While the Big 12 race is certainly front of mind, the fact that Evans is potentially going to be able to play this week is a great sign for Texas Tech. Even if Evans does need to miss a game or two to get his toe fully healthy, the timeline and conditions Beard laid out Monday suggest that he’ll be good to go before the NCAA tournament for a Red Raiders team that certainly is a contender to finish its season in its home state – at the Final Four in San Antonio.

NCAA tourney chair addresses non-conference strength of schedule and quadrant system

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The way the NCAA tournament selection committee picks teams for inclusion into the sport’s crowning event is always under intense scrutiny. It’s a national past time, really.

One of the easiest targets is the RPI, an obviously flawed metric. It was the topic of discussion recently in the Omaha World-Herald, most notably the non-conference strength of schedule component.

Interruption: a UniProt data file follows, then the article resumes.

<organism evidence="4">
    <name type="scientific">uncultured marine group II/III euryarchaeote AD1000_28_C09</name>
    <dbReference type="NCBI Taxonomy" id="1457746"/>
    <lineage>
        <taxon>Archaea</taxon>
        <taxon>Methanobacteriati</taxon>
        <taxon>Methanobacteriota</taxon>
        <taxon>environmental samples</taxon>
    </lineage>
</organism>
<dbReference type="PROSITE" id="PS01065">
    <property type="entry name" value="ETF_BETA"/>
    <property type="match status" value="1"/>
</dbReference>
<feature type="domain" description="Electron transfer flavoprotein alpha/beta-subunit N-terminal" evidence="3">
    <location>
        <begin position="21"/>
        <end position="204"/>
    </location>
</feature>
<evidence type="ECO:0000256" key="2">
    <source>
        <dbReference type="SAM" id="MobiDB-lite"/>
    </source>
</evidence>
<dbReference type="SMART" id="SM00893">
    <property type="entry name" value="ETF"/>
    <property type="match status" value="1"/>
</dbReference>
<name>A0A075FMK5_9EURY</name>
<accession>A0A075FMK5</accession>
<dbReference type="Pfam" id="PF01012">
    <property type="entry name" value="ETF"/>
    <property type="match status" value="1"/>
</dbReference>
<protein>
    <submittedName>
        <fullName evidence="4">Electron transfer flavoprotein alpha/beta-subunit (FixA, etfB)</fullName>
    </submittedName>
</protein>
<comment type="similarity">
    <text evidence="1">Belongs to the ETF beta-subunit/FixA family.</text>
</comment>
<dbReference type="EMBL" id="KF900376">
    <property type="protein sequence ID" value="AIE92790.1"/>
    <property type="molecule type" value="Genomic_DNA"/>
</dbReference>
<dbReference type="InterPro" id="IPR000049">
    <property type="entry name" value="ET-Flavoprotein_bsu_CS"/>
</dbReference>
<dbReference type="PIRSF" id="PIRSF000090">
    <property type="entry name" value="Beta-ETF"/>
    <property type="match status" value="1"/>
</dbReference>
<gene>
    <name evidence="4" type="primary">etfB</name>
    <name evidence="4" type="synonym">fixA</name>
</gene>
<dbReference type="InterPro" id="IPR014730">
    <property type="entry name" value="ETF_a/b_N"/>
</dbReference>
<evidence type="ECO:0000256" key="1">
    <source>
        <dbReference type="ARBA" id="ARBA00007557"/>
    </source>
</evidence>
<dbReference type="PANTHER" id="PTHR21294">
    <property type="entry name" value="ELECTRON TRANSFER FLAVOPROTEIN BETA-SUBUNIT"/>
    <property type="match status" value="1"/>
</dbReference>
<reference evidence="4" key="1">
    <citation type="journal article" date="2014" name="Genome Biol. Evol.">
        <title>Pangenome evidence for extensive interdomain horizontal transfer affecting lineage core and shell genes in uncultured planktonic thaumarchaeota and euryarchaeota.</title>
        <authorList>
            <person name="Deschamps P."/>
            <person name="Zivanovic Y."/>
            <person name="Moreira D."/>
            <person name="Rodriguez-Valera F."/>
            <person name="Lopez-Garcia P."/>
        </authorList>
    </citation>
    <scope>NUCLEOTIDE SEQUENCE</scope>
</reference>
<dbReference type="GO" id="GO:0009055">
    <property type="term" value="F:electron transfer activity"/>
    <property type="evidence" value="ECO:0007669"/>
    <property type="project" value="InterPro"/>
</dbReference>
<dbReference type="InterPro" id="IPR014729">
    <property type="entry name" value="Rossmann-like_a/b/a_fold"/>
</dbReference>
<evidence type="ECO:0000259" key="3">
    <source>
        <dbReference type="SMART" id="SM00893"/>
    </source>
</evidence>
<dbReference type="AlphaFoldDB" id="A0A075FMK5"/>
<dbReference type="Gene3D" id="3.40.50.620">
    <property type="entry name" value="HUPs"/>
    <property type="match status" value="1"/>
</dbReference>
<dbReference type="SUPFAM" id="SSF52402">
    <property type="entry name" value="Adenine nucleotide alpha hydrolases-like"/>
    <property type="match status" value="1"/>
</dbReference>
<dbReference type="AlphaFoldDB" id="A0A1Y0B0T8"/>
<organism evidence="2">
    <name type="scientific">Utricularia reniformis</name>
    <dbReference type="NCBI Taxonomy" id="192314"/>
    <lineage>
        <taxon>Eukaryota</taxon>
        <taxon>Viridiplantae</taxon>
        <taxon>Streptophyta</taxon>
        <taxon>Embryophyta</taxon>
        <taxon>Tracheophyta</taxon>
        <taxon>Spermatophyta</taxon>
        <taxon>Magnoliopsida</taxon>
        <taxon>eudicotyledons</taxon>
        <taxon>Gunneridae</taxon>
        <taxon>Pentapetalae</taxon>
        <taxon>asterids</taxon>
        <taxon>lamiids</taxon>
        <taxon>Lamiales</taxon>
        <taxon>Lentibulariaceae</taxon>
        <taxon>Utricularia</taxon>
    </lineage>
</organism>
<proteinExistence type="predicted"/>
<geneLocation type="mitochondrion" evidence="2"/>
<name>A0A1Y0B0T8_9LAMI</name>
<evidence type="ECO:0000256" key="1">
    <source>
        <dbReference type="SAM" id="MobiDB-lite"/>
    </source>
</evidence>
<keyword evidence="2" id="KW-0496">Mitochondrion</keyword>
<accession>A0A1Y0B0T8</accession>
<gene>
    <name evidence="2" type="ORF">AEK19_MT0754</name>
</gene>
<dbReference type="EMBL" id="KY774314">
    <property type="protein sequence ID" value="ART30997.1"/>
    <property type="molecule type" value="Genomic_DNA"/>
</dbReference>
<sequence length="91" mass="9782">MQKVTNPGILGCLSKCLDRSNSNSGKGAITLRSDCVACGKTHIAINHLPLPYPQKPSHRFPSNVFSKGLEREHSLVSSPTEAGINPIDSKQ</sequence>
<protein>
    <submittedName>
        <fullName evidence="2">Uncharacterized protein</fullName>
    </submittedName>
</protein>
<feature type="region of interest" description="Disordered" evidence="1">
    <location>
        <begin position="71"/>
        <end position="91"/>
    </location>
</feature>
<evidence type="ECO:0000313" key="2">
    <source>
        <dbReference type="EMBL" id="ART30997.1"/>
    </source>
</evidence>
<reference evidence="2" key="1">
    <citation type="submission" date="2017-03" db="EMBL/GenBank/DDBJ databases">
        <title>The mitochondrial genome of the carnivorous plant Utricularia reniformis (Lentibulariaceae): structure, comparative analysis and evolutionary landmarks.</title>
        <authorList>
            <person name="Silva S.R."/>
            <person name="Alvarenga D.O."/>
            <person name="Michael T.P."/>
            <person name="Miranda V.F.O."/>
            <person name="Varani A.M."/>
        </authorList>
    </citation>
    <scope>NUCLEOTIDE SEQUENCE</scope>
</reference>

That post spurred a lengthy response from Creighton athletic director and selection committee chairman Bruce Rasmussen, who defended the committee’s work with a metric that it acknowledges to be imperfect.

Here’s Rasmussen:

“Non-conference SOS is not a predominant tool in selections.

In fact, each year that I have been on the committee, we have discussed why you have to look beyond the number to evaluate a team’s non-conference strength of schedule, and even with this qualifier, non-conference schedule ranks well behind other factors such as how you did against other tournament caliber teams, did you win the games you were supposed to win, and how did you do away from home since winning away from home is difficult and the tournament games are all games away from home.